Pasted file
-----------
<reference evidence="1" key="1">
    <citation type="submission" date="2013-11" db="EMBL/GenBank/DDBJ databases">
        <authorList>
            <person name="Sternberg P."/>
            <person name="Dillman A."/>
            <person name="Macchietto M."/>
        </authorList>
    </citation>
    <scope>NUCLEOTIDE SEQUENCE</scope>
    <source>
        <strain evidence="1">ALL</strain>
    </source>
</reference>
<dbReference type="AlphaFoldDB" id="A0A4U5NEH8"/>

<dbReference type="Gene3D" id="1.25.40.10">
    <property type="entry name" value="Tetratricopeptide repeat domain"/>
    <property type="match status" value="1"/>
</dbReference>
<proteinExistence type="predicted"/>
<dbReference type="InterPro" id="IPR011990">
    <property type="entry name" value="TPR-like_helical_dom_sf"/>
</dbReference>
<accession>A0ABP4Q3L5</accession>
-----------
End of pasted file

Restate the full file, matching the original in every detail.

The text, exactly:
<reference evidence="1" key="1">
    <citation type="submission" date="2013-11" db="EMBL/GenBank/DDBJ databases">
        <authorList>
            <person name="Sternberg P."/>
            <person name="Dillman A."/>
            <person name="Macchietto M."/>
        </authorList>
    </citation>
    <scope>NUCLEOTIDE SEQUENCE</scope>
    <source>
        <strain evidence="1">ALL</strain>
    </source>
</reference>
<dbReference type="AlphaFoldDB" id="A0A4U5NEH8"/>

<dbReference type="Gene3D" id="1.25.40.10">
    <property type="entry name" value="Tetratricopeptide repeat domain"/>
    <property type="match status" value="1"/>
</dbReference>
<proteinExistence type="predicted"/>
<dbReference type="InterPro" id="IPR011990">
    <property type="entry name" value="TPR-like_helical_dom_sf"/>
</dbReference>
<accession>A0ABP4Q3L5</accession>